The City of Houston has selected planning, engineering and program management firm Lockwood, Andrews & Newnam Inc. (LAN) to develop...
At Work on Measurement
Water and wastewater treatment facilities can automatically measure and control nitrate concentrations while ensuring government compliance and reducing operational costs with the StamoSens in-line nitrate measurement system.
Operating directly in-line, the CNS 70 nitrate sensor and the CNM 750 transmitter are specifically designed to measure the nitrate content of water and wastewater (including activated sludge). The self-compressing, multi-beam technology eliminates the need for chemicals.
In drinking water applications, the sensor works at the plant's inlet to monitor water from rivers, lakes and ground wells. The system controls the mixing of water from different wells, ensuring that the final water leaving the plant falls within EPA guidelines.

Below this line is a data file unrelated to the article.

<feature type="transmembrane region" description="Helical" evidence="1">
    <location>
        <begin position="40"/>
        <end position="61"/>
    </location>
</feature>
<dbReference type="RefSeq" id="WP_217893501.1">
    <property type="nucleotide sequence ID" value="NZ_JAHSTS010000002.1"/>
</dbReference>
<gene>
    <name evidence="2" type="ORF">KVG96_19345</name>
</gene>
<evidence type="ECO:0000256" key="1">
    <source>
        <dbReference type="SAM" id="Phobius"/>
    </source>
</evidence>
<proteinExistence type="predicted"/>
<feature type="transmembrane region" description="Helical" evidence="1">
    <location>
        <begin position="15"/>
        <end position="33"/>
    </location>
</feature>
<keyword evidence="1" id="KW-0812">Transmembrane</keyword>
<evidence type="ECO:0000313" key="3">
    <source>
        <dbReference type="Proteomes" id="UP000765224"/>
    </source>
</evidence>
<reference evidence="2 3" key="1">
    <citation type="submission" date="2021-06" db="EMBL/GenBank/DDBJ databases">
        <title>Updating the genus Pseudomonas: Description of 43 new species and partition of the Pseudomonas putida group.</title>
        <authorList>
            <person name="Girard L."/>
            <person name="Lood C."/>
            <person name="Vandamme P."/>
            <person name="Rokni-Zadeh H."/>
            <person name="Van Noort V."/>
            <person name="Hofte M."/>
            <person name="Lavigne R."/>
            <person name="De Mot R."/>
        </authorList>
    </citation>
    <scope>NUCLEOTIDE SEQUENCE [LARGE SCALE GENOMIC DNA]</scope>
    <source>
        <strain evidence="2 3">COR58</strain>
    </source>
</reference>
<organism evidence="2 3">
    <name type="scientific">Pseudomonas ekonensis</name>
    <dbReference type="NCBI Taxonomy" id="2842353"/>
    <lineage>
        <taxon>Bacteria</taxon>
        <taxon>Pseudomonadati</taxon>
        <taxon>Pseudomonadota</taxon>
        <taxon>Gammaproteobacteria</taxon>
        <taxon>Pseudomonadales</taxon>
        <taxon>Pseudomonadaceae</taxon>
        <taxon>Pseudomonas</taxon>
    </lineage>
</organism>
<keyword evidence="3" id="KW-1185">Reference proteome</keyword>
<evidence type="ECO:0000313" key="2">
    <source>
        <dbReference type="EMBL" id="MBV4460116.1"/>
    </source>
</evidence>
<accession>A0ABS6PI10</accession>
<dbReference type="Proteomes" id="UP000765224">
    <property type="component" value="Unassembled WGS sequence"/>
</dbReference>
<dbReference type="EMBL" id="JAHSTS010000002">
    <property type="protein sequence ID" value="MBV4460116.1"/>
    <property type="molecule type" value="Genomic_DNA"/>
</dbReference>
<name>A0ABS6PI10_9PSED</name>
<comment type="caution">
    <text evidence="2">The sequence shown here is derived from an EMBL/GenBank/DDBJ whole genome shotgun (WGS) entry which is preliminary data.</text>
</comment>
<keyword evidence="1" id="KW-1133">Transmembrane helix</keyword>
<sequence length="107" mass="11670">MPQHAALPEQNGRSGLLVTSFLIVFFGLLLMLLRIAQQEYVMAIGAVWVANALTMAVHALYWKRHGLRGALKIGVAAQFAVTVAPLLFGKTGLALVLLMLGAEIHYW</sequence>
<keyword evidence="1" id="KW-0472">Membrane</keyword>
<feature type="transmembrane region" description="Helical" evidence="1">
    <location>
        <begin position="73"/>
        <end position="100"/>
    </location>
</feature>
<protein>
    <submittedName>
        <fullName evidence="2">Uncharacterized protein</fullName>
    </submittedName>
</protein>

Periodic maintenance requirements are significantly lower with this system. Unlike other nitrate measurement systems, there is no need for reagents, pumps or rigorous maintenance procedures.
The system monitors and controls nitrification and denitrification in wastewater operations. In wastewater plants with a two-step operating system, the signal controls the internal sludge recirculation ratio. In plants with a single tank, the system is used to control the anoxic and aerobic zones.
Measuring Organic Content
Also available are the StamoSens CSM 750 transmitter and CSS 70 sensor. This transmitter and sensor work in tandem to analyze the absorption of light at 254 nm. The absorption coefficient can relay information relevant to the total organic carbon (TOC) concentration, the biological oxygen demand (BOD) levels and chemical oxygen demand (COD). With this system, treatment facility operators can monitor these elements around the clock, adjusting processes accordingly.
For wastewater treatment plants with significant problems related to organic loads, manual sampling is too slow to be effective. With the StamoSens system, operators are aware of the composition of the flow before it comes into the facility. Necessary adjustments then can be made, ensuring an effective process under constantly changing conditions.
In drinking water operations, the enhanced coagulation rule is based on the incoming carbon load. By monitoring the incoming TOC loads, the facility ensures compliance while also optimizing its coagulant dosage.